Phonetics and physics at high pitches: Why is it hard to understand opera singers, sopranos, and other high-pitched singing?

Why Are Opera Singers Hard to Understand?

Lexicon Valley
A Blog About Language
July 28 2014 12:49 PM

Why Are Opera Singers Hard to Understand?

Soprano Maria Callas hitting a high note.

High, squeaky notes. Screeching soprano solos. Unintelligible opera divas. There are a slew of stereotypes for how soprano voices sound at the top of their range. Even exceptionally talented singers struggle to be understood when singing high notes. Is it just a matter of technique, or is there something else going on? As it turns out, soprano voices are limited more by physics than by skill, and here's why:

When we say (or sing) vowels, the first thing we do is get air flowing from our lungs. This vibrates our vocal folds and produces a weird buzzing sound, similar to the sound you'd make by blowing a raspberry. The two flappy bits of membrane that make up the vocal folds hit against each other, in the same way your lips hit against each other during a raspberry. This repetitive movement is called oscillation.


The reason we don’t hear speech as a buzzing sound, but rather as a vowel or some other speech sound, is because the buzz is shaped by the vocal tract (the throat, mouth, tongue, lips, and nose). This is pretty much the way brass instruments work, too. You blow a raspberry into the mouthpiece, more or less, and the size and shape of the tube determines the instrument's unique sound. Since I assume you already know what human looks like playing an instrument, let's use this as an excuse to look at these adorable animals playing instruments instead.

How fast the vocal folds are vibrating determines what the pitch of the resulting sound is going to be: Lower-pitched sounds are made by slower oscillation (lower frequency), and higher-pitched sounds are made by faster oscillation (higher frequency). A pure tone only has a single frequency, while more complex sounds—for example, the same note produced by a trumpet or the human voice—have several frequencies all at the same time. The lowest of these simultaneous frequencies is known as the fundamental frequency, while all the higher ones that are associated with it are called harmonics.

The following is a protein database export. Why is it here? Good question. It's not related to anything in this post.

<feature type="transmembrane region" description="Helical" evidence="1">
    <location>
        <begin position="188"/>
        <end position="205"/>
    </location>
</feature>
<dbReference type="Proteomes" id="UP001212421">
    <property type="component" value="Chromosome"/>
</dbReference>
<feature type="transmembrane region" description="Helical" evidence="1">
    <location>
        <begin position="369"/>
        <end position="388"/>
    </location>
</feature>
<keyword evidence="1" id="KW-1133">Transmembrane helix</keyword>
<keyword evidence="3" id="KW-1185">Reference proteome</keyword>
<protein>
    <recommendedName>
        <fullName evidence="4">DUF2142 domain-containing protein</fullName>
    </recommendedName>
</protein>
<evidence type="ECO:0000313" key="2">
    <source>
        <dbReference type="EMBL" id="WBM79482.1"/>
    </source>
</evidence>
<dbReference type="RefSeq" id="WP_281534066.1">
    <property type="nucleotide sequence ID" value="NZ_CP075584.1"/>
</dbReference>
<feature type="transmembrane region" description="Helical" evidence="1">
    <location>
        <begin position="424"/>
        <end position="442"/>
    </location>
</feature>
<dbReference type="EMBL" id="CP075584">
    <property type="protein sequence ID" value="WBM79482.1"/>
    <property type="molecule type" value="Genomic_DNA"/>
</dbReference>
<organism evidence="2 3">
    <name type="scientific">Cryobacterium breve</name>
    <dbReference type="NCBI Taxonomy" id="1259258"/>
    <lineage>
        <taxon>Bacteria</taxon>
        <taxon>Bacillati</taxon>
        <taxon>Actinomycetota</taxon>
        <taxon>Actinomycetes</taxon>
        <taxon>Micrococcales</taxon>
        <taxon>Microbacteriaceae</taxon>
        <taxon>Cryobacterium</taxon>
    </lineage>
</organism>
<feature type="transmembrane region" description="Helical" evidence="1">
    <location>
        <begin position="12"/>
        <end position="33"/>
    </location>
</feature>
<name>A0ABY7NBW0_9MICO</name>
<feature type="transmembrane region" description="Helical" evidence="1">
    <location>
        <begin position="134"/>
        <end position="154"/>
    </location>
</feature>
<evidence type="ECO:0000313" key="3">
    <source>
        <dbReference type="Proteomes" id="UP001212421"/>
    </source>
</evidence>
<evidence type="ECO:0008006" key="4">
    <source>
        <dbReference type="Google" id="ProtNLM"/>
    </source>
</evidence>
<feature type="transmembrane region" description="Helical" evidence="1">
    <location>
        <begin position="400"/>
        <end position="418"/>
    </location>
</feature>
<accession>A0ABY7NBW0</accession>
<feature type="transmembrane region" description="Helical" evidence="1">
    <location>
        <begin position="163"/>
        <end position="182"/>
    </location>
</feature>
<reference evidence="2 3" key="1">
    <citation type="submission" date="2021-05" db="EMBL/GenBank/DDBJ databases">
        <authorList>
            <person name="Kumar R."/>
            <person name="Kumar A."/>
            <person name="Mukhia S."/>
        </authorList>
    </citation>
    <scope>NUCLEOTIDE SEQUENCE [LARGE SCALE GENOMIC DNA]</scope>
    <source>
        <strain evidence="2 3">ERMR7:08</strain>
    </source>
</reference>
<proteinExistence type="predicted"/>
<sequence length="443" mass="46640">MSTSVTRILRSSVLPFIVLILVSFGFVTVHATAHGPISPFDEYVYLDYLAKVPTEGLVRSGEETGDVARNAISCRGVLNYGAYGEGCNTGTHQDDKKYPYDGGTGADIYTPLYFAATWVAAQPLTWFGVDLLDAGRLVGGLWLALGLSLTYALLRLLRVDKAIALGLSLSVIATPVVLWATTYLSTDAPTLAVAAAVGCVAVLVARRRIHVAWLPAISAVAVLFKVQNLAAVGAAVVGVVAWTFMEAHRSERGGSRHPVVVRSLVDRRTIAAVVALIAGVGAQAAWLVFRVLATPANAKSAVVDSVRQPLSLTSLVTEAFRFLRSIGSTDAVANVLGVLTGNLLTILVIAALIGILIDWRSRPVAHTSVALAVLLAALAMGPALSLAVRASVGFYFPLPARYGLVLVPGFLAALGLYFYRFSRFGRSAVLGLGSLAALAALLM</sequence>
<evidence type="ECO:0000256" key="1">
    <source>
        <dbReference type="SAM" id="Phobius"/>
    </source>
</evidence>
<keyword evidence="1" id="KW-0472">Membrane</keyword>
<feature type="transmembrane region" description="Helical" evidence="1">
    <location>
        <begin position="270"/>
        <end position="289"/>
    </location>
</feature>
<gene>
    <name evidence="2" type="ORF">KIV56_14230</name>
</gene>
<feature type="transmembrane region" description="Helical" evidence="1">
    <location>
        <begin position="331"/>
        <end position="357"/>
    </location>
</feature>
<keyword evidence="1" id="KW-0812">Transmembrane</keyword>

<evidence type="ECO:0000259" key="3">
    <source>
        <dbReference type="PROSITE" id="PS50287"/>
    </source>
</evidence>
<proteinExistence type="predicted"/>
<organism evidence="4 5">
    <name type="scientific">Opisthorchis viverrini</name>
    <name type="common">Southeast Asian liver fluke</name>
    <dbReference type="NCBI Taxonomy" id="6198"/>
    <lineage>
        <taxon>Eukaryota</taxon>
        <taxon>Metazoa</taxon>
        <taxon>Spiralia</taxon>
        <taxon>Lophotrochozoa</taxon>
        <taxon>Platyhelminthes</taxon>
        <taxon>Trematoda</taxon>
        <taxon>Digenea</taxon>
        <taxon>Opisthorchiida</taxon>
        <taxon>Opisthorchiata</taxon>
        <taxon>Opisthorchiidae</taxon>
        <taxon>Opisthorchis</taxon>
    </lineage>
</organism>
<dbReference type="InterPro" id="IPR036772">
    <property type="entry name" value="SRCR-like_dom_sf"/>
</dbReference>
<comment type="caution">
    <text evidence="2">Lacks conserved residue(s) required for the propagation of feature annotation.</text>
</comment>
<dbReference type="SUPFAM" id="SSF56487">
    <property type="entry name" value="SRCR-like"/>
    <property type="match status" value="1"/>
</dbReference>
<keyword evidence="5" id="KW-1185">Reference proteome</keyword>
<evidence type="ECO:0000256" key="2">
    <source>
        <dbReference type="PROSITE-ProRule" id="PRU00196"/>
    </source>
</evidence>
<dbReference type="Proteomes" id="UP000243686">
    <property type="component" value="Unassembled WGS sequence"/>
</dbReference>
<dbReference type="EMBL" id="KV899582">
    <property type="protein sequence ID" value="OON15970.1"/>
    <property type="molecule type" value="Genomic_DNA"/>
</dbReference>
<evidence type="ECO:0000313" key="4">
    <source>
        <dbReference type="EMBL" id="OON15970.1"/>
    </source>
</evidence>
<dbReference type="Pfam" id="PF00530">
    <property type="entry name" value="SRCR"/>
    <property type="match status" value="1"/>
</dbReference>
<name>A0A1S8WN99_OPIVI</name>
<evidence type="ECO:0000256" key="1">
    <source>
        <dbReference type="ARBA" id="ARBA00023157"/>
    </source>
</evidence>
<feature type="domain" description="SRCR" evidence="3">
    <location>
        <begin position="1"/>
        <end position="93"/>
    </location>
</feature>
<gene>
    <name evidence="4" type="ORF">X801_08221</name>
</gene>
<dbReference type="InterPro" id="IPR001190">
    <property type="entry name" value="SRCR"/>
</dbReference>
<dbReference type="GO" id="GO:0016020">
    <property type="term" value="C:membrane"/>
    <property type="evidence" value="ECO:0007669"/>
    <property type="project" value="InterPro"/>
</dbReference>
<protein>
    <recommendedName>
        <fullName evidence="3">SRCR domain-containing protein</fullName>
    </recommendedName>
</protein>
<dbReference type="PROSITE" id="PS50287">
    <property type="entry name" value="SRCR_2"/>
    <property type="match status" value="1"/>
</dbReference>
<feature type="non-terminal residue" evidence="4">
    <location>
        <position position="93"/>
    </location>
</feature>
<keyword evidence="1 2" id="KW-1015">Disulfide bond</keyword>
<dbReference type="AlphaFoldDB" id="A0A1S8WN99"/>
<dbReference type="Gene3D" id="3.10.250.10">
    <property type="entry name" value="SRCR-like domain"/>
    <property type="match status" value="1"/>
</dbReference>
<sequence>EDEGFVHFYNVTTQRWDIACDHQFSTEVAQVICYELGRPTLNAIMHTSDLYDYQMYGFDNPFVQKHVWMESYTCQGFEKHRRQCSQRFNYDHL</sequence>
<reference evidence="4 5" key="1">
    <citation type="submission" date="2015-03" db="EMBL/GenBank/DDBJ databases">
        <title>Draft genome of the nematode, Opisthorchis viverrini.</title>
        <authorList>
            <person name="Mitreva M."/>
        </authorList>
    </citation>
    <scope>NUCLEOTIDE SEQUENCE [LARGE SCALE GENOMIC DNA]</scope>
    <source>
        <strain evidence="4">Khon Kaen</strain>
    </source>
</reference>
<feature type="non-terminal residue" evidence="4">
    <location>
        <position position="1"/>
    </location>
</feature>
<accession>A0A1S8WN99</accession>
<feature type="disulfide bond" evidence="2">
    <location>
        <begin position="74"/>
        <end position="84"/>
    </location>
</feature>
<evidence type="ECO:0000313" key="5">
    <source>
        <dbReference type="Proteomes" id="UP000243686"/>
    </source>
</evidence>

The tricky thing is that all of the harmonics need to be a multiple of the fundamental frequency. So if we start with a buzz that has a fundamental frequency of 100 oscillations per second (100 Hz), the first harmonic would be at 200 Hz, the second at 300 Hz, etc. 100 Hz is a relatively low note, about the second lowest A flat on a piano. A higher frequency sound, with a fundamental frequency of 1000Hz (about a high C), would have its first harmonic at 2000Hz: It can't have any closer harmonics, like at 1100 Hz or 1200 Hz, because those aren't multiples of 1000.

This means that the lower the note is, the more densely packed its harmonics are. Why does this matter?

Well, vowels are formed by the way the mouth and throat shape the harmonics as they're coming out from the vocal folds, by making them essentially echo and reinforce each other in the vocal tract. For example, the rounded lips that you make when saying "ooooooooo" cause different harmonics to be amplified than the spread lips that you make when saying "eeeeeeeee," even when they're the same note.

At the low notes, when you have a lot of densely-packed harmonics, it's easy to see hear exactly which parts have been amplified and therefore which vowel the speaker is intending to sing. But at higher notes, where you have fewer harmonics, it's harder to hear which parts have been amplified. And at the highest notes, you may not have the right harmonics to amplify at all, and you end up with a sort of mushy neutral vowel sound.


It's like looking at an image that's been horribly pixelated: if you don't have a high enough sampling rate, it's hard to tell what's going on.

And that's before we even start talking about the muscular control necessary to produce such a high pitched sound, differences in techniques, proficiency, and how well you or the singer understand various languages. Put it all together, and there's just no physical way that a human-shaped singer could pronounce intelligible vowels at really high pitches. So it's not your fault that you can't understand an opera singer, but it's not the singer's fault either.

A version of this post appeared on Wug Life.

Lauren Ackerman is a linguistics PhD candidate at Northwestern University, where she researches real-time sentence comprehension and intonation. She also runs Wug Life, a blog dedicated to young and budding linguists.

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